Studien und Forschungsfelder


Ludwig, V.U., Stelzel, C., Kru­tiak, H., Magrabi, A., Steimke, R., Paschke, L.M., Kath­mann, N., Walter, H.

The suggestible brain: posthypnotic effects on value-based decision-making
Social Cognitive and Affective Neuroscience Advance Access, August 2013

Hypnosis can affect perception, motor function and memory. However, so far no study using neuroimaging has investigated whether hypnosis can influence reward processing and decision-making. Here, we assessed whether posthypnotic suggestions can diminish the attractiveness of unhealthy food and whether this is more effective than diminishing attractiveness by ones own effort via autosuggestion. In total, 16 participants were hypnotized and 16 others were instructed to associate a color cue (blue or green) with disgust regarding specific snacks (sweet or salty). Afterwards, participants bid for snack items shown on an either blue or green background during functional magnetic resonance imaging measurement. Both hypnosis and autosuggestion successfully devalued snacks. This was indicated by participants decision-making, their self-report and by decreased blood oxygen level- dependent signal in the ventromedial prefrontal cortex (vmPFC), a region known to represent value. Different vmPFC subregions coded for cue and snack type. The cue had significantly stronger effects on vmPFC after hypnosis than after autosuggestion, indicating that hypnosis was more effective in genuinely reducing value. Supporting previous findings, the precuneus was involved in the hypnotic effects by encoding whether a snack was sweet or salty during hypnotic cue presentation. Our results demonstrate that posthypnotic suggestions can influence valuation and decision-making.

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Ludwig, V.U., Stelzel, C., Kru­tiak, H., Prunkl, C.E., Steimke, R., Paschke, L.M., Kath­mann, N., Walter, H.

Im­pul­si­vity, self-con­trol, and hyp­notic sug­ge­s­ti­bi­lity.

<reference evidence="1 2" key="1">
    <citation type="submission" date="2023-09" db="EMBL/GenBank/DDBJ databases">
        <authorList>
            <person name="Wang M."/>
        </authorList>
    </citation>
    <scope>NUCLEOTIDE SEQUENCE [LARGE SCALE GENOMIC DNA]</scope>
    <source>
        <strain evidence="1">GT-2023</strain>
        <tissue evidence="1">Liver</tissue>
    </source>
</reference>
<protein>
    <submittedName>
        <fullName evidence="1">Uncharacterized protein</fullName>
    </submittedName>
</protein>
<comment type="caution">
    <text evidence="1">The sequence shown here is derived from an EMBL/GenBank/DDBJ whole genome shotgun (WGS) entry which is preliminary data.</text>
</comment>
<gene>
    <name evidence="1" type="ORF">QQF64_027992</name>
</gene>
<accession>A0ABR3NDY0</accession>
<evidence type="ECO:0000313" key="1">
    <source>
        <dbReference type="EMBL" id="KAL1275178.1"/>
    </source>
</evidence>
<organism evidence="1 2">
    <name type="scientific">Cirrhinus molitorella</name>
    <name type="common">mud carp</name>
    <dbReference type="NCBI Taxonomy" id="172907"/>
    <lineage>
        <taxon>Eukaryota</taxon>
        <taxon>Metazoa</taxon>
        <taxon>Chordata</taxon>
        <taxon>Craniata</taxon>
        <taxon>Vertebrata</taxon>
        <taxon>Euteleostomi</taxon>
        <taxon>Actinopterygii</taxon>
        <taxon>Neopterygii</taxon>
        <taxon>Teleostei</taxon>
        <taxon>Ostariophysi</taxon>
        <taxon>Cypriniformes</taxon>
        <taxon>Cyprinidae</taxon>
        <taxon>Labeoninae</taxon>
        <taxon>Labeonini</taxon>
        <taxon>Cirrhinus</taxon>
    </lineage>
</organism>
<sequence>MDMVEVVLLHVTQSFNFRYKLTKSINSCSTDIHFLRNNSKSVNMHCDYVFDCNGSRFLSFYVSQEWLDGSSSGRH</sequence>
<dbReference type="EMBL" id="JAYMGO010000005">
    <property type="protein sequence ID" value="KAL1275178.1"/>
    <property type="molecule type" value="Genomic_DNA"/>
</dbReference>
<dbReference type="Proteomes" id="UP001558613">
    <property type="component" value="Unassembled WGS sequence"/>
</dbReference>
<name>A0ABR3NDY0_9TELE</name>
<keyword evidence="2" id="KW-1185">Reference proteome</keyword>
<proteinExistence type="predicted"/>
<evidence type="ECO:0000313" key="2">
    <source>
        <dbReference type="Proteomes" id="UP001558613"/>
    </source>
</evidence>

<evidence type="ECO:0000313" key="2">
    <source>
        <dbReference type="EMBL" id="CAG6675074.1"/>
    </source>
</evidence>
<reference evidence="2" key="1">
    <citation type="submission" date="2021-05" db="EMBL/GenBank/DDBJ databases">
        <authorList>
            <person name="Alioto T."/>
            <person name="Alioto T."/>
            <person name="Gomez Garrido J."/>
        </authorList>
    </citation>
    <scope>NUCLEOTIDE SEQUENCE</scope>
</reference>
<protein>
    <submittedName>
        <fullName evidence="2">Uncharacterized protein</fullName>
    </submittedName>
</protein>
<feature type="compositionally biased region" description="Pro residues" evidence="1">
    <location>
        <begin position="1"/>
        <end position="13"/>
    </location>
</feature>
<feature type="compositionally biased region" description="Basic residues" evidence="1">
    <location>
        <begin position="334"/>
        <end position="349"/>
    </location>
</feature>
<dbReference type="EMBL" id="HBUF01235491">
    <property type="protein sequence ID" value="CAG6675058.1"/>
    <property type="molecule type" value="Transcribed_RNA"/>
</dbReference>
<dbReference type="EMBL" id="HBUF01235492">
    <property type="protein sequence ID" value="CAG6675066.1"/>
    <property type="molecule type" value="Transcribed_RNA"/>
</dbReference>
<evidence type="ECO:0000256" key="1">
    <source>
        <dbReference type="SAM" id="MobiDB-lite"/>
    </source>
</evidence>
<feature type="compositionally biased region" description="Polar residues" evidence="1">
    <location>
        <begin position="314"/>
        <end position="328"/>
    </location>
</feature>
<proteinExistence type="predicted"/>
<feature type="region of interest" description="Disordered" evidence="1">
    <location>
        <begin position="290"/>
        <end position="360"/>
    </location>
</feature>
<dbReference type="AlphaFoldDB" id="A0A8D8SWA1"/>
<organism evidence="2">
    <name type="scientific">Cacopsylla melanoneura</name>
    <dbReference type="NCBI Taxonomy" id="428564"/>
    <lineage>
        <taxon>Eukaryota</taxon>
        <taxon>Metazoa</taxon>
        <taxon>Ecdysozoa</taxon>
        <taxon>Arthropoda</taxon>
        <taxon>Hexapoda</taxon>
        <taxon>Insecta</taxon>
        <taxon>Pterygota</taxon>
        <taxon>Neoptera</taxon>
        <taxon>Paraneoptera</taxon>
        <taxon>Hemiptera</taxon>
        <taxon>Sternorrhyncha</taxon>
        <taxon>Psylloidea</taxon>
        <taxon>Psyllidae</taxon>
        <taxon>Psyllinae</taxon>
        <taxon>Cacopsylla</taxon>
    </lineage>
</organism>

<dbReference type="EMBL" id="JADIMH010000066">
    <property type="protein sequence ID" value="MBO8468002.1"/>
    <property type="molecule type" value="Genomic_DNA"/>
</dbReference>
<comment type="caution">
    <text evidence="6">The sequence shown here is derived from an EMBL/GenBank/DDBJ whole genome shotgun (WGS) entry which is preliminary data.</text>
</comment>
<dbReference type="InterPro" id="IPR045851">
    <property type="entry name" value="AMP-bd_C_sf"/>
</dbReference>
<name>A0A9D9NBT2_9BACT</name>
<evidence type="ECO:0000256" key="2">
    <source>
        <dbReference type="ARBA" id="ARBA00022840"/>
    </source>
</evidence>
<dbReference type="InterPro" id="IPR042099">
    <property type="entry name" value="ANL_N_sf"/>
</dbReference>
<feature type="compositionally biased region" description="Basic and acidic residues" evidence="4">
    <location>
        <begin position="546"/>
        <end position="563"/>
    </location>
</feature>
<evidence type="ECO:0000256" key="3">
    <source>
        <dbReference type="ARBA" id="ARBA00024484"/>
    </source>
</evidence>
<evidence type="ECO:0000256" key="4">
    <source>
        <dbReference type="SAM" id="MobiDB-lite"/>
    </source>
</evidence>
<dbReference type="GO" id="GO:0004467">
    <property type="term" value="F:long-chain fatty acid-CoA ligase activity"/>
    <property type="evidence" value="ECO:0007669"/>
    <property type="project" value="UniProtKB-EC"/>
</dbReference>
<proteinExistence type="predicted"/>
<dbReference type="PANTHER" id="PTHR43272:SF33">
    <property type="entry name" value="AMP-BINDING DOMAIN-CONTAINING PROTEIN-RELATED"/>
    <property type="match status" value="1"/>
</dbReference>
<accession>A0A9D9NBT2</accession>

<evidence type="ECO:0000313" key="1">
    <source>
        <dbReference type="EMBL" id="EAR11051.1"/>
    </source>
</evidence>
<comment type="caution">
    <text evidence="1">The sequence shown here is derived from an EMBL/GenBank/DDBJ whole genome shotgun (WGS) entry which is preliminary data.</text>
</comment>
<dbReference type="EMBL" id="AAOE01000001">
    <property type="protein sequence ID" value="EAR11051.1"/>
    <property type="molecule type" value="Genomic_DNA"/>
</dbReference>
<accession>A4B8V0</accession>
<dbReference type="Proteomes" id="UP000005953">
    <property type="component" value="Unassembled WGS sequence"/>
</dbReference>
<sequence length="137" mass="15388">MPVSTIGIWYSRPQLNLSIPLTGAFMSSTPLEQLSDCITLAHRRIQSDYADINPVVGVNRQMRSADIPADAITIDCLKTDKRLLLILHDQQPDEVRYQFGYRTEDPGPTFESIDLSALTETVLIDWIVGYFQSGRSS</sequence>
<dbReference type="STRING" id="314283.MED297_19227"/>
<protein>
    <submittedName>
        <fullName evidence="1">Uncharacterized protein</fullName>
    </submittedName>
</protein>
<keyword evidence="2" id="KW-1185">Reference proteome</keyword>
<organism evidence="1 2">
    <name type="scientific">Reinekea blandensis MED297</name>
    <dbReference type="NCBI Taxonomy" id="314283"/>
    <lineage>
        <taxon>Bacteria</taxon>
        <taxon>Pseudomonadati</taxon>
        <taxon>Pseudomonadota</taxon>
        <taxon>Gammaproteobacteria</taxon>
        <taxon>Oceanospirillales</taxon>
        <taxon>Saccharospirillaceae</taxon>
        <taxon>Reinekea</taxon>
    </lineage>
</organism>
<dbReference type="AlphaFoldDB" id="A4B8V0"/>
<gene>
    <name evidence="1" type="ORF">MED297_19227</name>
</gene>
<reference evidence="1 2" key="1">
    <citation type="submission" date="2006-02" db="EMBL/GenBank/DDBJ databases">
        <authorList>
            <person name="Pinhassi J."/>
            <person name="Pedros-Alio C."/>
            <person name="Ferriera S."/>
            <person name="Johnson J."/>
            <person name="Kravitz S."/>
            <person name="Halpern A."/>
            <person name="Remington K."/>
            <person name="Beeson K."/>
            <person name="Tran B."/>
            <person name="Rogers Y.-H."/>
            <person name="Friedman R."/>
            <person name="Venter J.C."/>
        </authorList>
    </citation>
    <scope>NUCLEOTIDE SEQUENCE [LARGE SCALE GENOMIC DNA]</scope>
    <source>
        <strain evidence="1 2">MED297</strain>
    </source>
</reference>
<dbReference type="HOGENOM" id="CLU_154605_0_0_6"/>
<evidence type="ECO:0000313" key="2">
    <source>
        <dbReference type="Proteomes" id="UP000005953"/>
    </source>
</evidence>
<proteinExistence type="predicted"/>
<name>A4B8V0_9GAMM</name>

Con­s­cious­ness and Co­gni­tion Vo­lume 22, Issue 2, June 2013, Pages 637–653

Hyp­notic re­spon­ding might be due to at­te­nu­ated frontal lobe func­tio­ning after the hyp­notic in­duc­tion. Little is known about whe­ther per­so­na­lity traits linked with frontal func­tio­ning are as­so­ciated with re­spon­siveness to hyp­notic sug­ge­s­tions. We as­sessed whe­ther hyp­notic sug­ge­s­ti­bi­lity is re­lated to the traits of self-con­trol and im­pul­si­vity in 154 par­ti­ci­pants who com­pleted the Brief Self-Con­trol Scale, the Self-Re­gu­la­tion Scale, the Bar­ratt Im­pul­siveness Scale (BIS-11), and the Har­vard Group Scale of Hyp­notic Suscep­ti­bi­lity (HGSHS:A). BIS-11 non-plan­ning im­pul­si­vity cor­re­lated po­si­tively with HGSHS:A (Bon­fer­roni-cor­rected). Fur­ther­more, in the best model emer­ging from a step­wise mul­tiple re­gres­sion, both non-plan­ning im­pul­si­vity and self-con­trol po­si­tively pre­dicted hyp­notic sug­ge­s­ti­bi­lity, and there was an in­ter­ac­tion of BIS-11 motor im­pul­si­vity with gender. For men only, motor im­pul­si­vity tended to pre­dict hyp­notic sug­ge­s­ti­bi­lity. Hyp­notic sug­ge­s­ti­bi­lity is as­so­ciated with per­so­na­lity traits linked with frontal func­tio­ning, and hyp­notic re­spon­ding in men and women might differ.

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Ei­gent­lich un­be­ab­sich­tigt ge­lang es dem Neu­ro­psy­cho­logen Ro­bert Ader 1975 die erste kon­di­tio­nierte Re­ak­tion des Im­mun­sys­tems nach­zu­weisen. Dies war die Ge­burts­stunde der Psy­cho­Neu­roIm­mu­no­logie (PNI), welche sich mit den In­ter­ak­tionen des Im­mun­sys­tems, Zen­tral­ner­ven­system, Hor­mon­system und Um­welt be­schäf­tigt. Aus den bis­lang vor­lie­genden Er­geb­nissen lassen sich Kon­se­quenzen für die hyp­no­the­ra­peu­ti­sche Be­hand­lung im­mu­no­lo­gisch her­aus­ge­for­derter Pa­ti­enten ableiten.


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Harald Krutiak, Dipl.-Psych.

Psychologischer Psychotherapeut

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